Here the State failed to show that any transcript or summary was made of Detective Scolpino's testimony.

State v. Clemente , 108 N.J. Super. 189 (App. Div. 1969), certif. den. 55 N.J. 450 (1970), would indicate that it was not necessary for the testimony to be recorded in a transcript or in summary form by the issuing judge. That question was not necessary for the decision in the case because the court had found that the affidavit was sufficient. Id. at 198.

State v. Gwendolyn Harris , 98 N.J. Super. 502 (App. Div.), certif. den. 51 N.J. 396 (1968), held that under the facts of that case the requirements of R. 3:5-6 for filing were directory only. There was apparently no dispute as to the contents of the warrant and the supporting affidavit, both of which had been lost. The contention was that the mere failure to file the affidavit invalidated the search. The question of whether oral testimony had to be transcribed or summarized by the judge was not involved.

A warrant may only be issued where it is supported by the affidavit of the applicant or by the sworn testimony of a witness whose testimony has been taken stenographically and later transcribed or whose testimony has been incorporated in a summary by the issuing judge. R. 3:5-3. Where no transcript or summary of the testimony given before a judge issuing a warrant based not only upon the affidavit but also upon oral testimony has been made, only the affidavit may be considered by the court on the hearing of a motion to suppress. Where a transcript or summary of the sworn testimony is made, then such transcript or summary is admissible to support the warrant. We do not reach the question of whether oral testimony may be admitted on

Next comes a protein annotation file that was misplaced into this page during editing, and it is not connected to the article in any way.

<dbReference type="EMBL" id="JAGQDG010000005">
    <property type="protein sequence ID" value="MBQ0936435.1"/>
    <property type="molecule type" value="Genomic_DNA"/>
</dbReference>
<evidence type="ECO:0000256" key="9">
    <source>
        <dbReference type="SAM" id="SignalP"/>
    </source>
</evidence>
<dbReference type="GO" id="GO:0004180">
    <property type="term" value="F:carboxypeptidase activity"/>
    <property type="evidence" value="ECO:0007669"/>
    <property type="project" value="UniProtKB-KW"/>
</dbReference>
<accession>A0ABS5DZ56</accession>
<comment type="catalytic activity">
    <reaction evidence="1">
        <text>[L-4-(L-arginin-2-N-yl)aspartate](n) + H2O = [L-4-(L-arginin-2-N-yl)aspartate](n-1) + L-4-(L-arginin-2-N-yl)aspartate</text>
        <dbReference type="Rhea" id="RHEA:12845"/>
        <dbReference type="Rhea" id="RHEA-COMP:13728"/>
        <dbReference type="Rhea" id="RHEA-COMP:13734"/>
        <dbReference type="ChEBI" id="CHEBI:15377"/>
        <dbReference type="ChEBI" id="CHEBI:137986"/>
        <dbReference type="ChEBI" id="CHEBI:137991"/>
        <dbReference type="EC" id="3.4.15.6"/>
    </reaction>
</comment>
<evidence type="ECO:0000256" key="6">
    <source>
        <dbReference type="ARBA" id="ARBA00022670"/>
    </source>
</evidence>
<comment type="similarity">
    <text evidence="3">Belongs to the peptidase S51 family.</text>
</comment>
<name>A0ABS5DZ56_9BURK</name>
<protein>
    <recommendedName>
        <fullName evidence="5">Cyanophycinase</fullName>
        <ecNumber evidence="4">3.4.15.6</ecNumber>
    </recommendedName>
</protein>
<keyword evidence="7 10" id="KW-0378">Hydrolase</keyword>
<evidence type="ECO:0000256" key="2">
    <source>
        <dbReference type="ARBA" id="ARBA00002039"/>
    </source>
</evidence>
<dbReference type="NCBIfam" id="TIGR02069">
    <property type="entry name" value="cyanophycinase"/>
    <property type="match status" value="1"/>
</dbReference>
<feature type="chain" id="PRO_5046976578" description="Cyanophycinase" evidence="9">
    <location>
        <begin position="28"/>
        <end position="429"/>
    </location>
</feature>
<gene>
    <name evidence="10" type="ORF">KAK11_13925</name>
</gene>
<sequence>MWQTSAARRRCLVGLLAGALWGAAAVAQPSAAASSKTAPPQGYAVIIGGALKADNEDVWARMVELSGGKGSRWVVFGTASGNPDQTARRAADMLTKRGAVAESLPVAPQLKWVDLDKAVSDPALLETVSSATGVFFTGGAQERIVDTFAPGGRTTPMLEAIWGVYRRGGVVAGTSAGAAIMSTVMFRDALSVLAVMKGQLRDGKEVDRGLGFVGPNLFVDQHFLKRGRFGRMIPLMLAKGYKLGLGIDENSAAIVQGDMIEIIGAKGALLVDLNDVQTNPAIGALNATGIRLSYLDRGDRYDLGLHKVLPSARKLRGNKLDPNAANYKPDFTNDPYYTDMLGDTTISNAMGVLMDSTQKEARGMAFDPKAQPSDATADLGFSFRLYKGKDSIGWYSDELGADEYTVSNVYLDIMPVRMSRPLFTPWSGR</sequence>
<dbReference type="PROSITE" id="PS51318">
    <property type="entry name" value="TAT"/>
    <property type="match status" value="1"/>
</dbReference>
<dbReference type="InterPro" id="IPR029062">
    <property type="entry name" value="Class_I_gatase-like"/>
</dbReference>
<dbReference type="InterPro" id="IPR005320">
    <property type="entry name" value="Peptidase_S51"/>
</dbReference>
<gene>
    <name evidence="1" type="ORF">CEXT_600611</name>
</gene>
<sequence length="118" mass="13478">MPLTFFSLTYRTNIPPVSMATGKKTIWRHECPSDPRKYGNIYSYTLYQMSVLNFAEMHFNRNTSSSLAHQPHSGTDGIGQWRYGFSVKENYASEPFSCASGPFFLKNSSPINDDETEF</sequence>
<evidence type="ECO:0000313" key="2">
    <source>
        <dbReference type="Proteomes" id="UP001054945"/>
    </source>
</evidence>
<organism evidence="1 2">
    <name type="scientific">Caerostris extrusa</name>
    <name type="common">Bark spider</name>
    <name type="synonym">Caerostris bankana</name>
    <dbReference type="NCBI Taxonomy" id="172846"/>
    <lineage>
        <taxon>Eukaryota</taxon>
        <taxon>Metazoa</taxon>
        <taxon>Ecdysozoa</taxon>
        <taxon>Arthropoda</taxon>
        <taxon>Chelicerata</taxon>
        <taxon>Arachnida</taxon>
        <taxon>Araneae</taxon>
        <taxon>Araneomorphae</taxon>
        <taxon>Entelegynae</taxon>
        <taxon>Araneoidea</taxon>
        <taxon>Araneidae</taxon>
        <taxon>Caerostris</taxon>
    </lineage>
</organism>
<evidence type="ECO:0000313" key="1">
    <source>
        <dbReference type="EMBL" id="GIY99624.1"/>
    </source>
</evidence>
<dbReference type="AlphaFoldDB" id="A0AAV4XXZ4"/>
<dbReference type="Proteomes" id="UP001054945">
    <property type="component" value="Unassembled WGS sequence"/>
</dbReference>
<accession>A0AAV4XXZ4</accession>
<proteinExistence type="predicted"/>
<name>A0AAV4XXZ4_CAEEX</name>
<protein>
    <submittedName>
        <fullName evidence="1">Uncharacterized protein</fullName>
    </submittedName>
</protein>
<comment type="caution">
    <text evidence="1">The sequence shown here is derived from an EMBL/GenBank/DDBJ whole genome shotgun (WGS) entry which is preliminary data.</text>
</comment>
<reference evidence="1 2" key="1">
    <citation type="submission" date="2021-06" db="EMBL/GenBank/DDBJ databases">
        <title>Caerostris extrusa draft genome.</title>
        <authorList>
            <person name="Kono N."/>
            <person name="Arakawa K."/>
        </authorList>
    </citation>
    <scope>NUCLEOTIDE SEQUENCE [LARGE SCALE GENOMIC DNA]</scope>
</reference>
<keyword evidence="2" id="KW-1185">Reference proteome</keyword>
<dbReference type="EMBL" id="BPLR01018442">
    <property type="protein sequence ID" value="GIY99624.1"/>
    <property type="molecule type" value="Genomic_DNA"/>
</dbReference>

[115 NJSuper Page 236]

the hearing of the motion to suppress to support or explain the transcript or summary.

The basis of our holding is that for the protection of all parties involved and to facilitate the administration of justice, the recording of testimony, either by transcript or summary, should be mandatory. See Model Code of Pre-Arraignment Procedure , ยง 2.01(4) and Commentary, p. 26 (Tent. Draft No. 3, 1970). Without such a record a fair review at a later time is, at the least, extremely difficult. Under R. 3:5-6 a defendant is entitled to know before a hearing on a motion to suppress all of the facts upon which a warrant was issued. Given the large number of warrants that are applied for by individual police officers and issued by judges, it is too great a burden on the administration of justice to rely on the ability of an applicant or an issuing judge to accurately recall such past events. We hold that a judge issuing a warrant based partially upon oral testimony must have the testimony transcribed or prepare a summary of the testimony. The transcript or summary should be filed with the warrant and affidavit. R. 3:5-6.

The ruling of the trial judge excluding the testimony of Detective Scolpino was correct. Without such testimony the defendants carried their burden of proving the warrant invalid.

Defendants assert additional arguments attacking the warrant. We do not reach those arguments.

The order of suppression is affirmed.


Buy This Entire Record For $7.95

Official citation and/or docket number and footnotes (if any) for this case available with purchase.

Learn more about what you receive with purchase of this case.